The funny thing about collaboration and partnership is this: If you want to partner with me, agree to all my ideas and help fund a portion of the development, THAT’S AWESOME! But usually decisions are a give and take, my ideas meshing with yours. Building on top each other’s ideas to find something that of can work in the market. A meritocracy of ideas where titles matter less and ideas matter more. Those are the successful partnerships.
And one other thing I have noticed. Partnerships are initially built on relationship. My experience is that a few people from each side open the dialogue based on mutual respect (but not always initially on mutual likeability). Without champions on each side, there are always reasons to say no. Someone must want the partnership to succeed. It is another case where it is easier to say no than yes. Without a champion, it is hard to break through the inertia of every day.
But once the partnership is formalized, it has to move beyond the personal relationship. It needs to become a competency of the organization – some companies are good at partnering, others are simply not. In the credit union industry, we are watching many partnerships formed many years ago on personal relationships disintegrate because the next generation of leadership never bought in the way the first one did and there was not a formalization of this competency within the broader organization.
Partnerships are a cultural issue. Are you good at it building them or not? Do you see partnerships as legal agreements and alliances or living, breathing organisms that need care and feeding. The vast majority of partnerships fail and it is rarely because the economic reasons weren't as strong as the day they were formed. Remember OS/2? Probably not. Microsoft and IBM tried to come together to build the next generation of computer operating systems in the late 1980s. But they never trusted each other and couldn't get past years of a distrustful, détente-based relationship. In the payments industry, this type of relationship is being formed in McX, the merchant-based payment network. WalMart is in the same room as Target, with Best Buy and others in the mix. Maybe it will be successful, but to get there they will have to overcome decades of competition and distrust.
So how do you identify whether you will be able to build a successful partnership? Here is my (surely incomplete) list.
Jeff’s key attributes of a partnerships:
- A win-win – economically and strategically. Do you agree what the definition of success is for the long-term? Can you both articulate using the same language?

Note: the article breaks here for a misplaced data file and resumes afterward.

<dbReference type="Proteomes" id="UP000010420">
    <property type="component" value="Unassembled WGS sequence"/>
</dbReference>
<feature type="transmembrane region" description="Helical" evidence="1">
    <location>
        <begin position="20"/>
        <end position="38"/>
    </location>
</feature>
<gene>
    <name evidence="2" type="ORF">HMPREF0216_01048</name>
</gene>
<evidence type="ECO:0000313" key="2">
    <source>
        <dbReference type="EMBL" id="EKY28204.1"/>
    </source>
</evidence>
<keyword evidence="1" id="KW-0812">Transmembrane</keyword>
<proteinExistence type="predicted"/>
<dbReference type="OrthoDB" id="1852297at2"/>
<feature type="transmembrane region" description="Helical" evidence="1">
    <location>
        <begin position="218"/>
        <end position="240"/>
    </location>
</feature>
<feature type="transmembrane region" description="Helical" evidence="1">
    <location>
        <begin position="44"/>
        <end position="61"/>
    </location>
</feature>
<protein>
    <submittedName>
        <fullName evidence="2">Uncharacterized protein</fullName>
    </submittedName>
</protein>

- A history of successful partnerships within the organization. Can your culture accept a minority role as well as a majority role? Can you lead as well as follow? Can you do both within the same partnership?
- The ability to accept another way of doing something. Do you REALLY believe that your way is not the only way to do it? Does your partner believe the same?
- The ability to build relationships and navigate through difficult issues. Are you willing to discuss the brutal realities about the good and the bad? Are there people on either side who can mediate issues with the key points of the partnership in mind?
- A willingness to look to others for new ideas. Do you suffer from not-invented-here (NIH) syndrome, where ideas from the outside are looked at skeptically or does the best idea win, even if from another party?
Near the end of our visit to SiCredi, I said to Mr. Schardong that their governance model seemed inefficient to me. He was nearly offended at the suggestion. He defended the nature of their model as critical to their success. The culture of partnering and this cooperative governance model was ingrained so deeply in the organization that the benefits so outweighed whatever inefficiency might be associated with the process. It was basically a rounding error to him.
He said that “the only reason for the organization (the home office) to exist was to support the system.” Their model of partnership was beyond symbiotic – in that it helped each organism live and grow. It was more like a host-based system – if one part was removed, both would die. It was like saying that your liver really isn't very efficient, so you are going to go a different direction. To survive, it is critical. I left the conversation with a new thought to ponder - is the inefficiency I saw actually a strategic asset? As I have thought about this I believe the next challenge for a fast-growing organization like SiCredi is whether they can institutionalize that core belief beyond a “founder?” Time will tell but my bet is yes. It does seem a part of their culture.
So I turn the question to you: What is your definition of partnership? Does your organization really know what partnerships are about? Are you willing to fight for them, like you would a part of your own organization? Are they a strategic asset?
In a new connected world, I believe partnerships are vitally important. And hard. And most of us aren't very good at them. But with practice, we will be. And if we get better, we will be able to grow and succeed in ways that we might not have imagined.